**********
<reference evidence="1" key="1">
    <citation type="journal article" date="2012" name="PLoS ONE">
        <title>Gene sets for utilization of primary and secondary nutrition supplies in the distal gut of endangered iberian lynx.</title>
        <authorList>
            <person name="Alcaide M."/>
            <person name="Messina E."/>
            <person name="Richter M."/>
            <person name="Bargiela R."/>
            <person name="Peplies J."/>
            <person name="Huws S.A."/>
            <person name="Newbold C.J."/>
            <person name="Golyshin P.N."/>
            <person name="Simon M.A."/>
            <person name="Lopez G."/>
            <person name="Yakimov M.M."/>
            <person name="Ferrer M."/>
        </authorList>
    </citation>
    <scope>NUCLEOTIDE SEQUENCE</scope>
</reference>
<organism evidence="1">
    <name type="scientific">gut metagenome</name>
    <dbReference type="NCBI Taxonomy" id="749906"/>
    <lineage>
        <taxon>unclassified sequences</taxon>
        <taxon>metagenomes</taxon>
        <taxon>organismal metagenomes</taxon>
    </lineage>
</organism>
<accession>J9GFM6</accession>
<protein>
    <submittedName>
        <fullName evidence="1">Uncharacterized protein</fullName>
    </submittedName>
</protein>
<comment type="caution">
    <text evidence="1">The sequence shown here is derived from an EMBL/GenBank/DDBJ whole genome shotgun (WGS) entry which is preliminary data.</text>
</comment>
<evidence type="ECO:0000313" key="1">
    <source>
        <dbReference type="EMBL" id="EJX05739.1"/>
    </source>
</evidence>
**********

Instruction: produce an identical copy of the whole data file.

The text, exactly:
<reference evidence="1" key="1">
    <citation type="journal article" date="2012" name="PLoS ONE">
        <title>Gene sets for utilization of primary and secondary nutrition supplies in the distal gut of endangered iberian lynx.</title>
        <authorList>
            <person name="Alcaide M."/>
            <person name="Messina E."/>
            <person name="Richter M."/>
            <person name="Bargiela R."/>
            <person name="Peplies J."/>
            <person name="Huws S.A."/>
            <person name="Newbold C.J."/>
            <person name="Golyshin P.N."/>
            <person name="Simon M.A."/>
            <person name="Lopez G."/>
            <person name="Yakimov M.M."/>
            <person name="Ferrer M."/>
        </authorList>
    </citation>
    <scope>NUCLEOTIDE SEQUENCE</scope>
</reference>
<organism evidence="1">
    <name type="scientific">gut metagenome</name>
    <dbReference type="NCBI Taxonomy" id="749906"/>
    <lineage>
        <taxon>unclassified sequences</taxon>
        <taxon>metagenomes</taxon>
        <taxon>organismal metagenomes</taxon>
    </lineage>
</organism>
<accession>J9GFM6</accession>
<protein>
    <submittedName>
        <fullName evidence="1">Uncharacterized protein</fullName>
    </submittedName>
</protein>
<comment type="caution">
    <text evidence="1">The sequence shown here is derived from an EMBL/GenBank/DDBJ whole genome shotgun (WGS) entry which is preliminary data.</text>
</comment>
<evidence type="ECO:0000313" key="1">
    <source>
        <dbReference type="EMBL" id="EJX05739.1"/>
    </source>
</evidence>